The data that Micros provides East Coast includes pinpointing which patrons are loyal customers. That information helps East Coast concentrate marketing efforts on retention—another one of its KPIs—and also indicates when it is time to acquire new customers.
“We spent the last four and a half years through the recession not putting a lot of dollars and cents into new acquisition of customers,” Ballas says. “We spent all of our marketing dollars in our communities and on retention, based on what our POS system was telling us.”
Ballas says he learned he was on to something in 2012, when he spoke at the International Franchise Association as a panelist and had CEOs from 1,400-unit chains and 700-unit chains come up to him afterward to chitchat about strategy. “One of the CEOs from a 1,400-store chain was asking me questions about specific KPIs and benchmarking, and I’m thinking, ‘Wow, you’d think 1,400 stores later, they’d have that nailed.’”
Through slow growth, East Coast is able to safely control its brand identity. “One of the downsides of franchising is the company doesn’t have as much control over the store, whether it’s quality control or cleanliness, just because it’s a franchised operation,” Moser explains. “In utilizing franchising yet going slow, it takes some of that financial risk off of East Coast’s plate. It allows them to maintain the quality of the offering and ensure they are vetting the franchisees appropriately and opening those stores in good locations.”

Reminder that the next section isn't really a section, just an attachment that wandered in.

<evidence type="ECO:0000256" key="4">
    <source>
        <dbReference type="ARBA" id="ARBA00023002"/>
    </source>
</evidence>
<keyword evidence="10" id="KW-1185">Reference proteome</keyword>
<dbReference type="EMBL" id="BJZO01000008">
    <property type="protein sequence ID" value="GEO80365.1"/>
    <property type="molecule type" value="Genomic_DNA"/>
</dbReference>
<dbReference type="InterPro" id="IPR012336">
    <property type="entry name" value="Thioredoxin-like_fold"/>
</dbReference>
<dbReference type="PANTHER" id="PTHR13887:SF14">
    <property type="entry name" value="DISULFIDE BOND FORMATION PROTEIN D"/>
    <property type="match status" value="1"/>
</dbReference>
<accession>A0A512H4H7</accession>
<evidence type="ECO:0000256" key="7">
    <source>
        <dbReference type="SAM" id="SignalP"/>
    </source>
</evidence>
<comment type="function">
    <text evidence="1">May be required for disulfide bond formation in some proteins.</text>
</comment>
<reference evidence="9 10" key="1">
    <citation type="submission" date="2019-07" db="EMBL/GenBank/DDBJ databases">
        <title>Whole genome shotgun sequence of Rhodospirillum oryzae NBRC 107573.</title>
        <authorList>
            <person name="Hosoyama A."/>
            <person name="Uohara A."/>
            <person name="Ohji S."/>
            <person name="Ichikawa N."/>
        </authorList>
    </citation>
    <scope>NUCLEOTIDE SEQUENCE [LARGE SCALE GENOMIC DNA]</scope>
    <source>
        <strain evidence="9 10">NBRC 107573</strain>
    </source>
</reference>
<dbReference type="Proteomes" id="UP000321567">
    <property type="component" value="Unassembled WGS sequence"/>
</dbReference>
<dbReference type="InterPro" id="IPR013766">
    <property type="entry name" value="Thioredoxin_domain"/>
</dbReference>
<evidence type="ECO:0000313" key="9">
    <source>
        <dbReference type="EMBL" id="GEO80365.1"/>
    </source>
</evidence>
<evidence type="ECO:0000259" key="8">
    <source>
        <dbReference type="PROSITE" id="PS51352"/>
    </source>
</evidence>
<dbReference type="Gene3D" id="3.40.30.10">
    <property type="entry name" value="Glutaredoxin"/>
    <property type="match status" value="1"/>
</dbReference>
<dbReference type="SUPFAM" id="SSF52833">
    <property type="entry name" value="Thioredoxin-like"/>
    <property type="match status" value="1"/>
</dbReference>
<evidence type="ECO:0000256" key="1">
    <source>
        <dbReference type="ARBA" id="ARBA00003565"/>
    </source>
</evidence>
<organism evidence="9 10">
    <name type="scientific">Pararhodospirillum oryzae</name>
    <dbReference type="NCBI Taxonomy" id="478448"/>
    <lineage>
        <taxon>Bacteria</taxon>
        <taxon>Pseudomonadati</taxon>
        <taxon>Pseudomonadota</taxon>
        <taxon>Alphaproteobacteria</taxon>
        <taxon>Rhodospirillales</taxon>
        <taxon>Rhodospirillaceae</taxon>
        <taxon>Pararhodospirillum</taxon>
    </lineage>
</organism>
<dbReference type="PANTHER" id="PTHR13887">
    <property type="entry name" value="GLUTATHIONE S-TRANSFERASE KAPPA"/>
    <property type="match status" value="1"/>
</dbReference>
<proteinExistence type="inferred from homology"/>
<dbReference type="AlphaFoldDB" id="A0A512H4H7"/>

The next epiphany in Ballas’ timeline was creating an entire unit-level economics division. He brought in a handful of people who know nothing about franchising, but are number crunchers. Every morning, they crunch the previous day’s numbers and benchmarks of every East Coast location. They then compare that data to the same day at that location in the week prior.
One proprietary benchmark East Coast has is the Red Zone: Data that signal a store slipping into dangerous sales territory.
The number crunchers hand over Red Zone statistics to the field operations team, who dig deeper into those units to find if anything has changed recently—management or kitchen changes, community events that might affect traffic, high turnover rates, even food truck delivery mistakes—and learn how to help sales turn around.
“We’re looking for patterns,” Ballas says. “It’s the first element of what we do to help drive unit-level economics.”
Finally, Ballas had an epiphany about making the patrons feel special and installed a loyalty program, attaching a survey to it.
East Coast learned a high percentage of loyal customers stay within one or two items on the menu. Using the survey results, East Coast sends targeted messages to loyal consumers, asking for their valued feedback on another product.
“We know you think our Mongolian Steak Salad is killer because you’ve eaten it nine out of your last 12 visits,” an email might read. “We’d love for you to try our ribs and give us some feedback so we can know if our ribs are up to par or if they need some re-engineering.”
The loyalty experiment yields three impressive results. “I’m getting continued, sustained sales,” Ballas says. “I’m getting you to try a new product and give me some marketing feedback on the quality of my product. Oh, and I’ve pushed you to eat the highest-grossing-profit item on the menu.”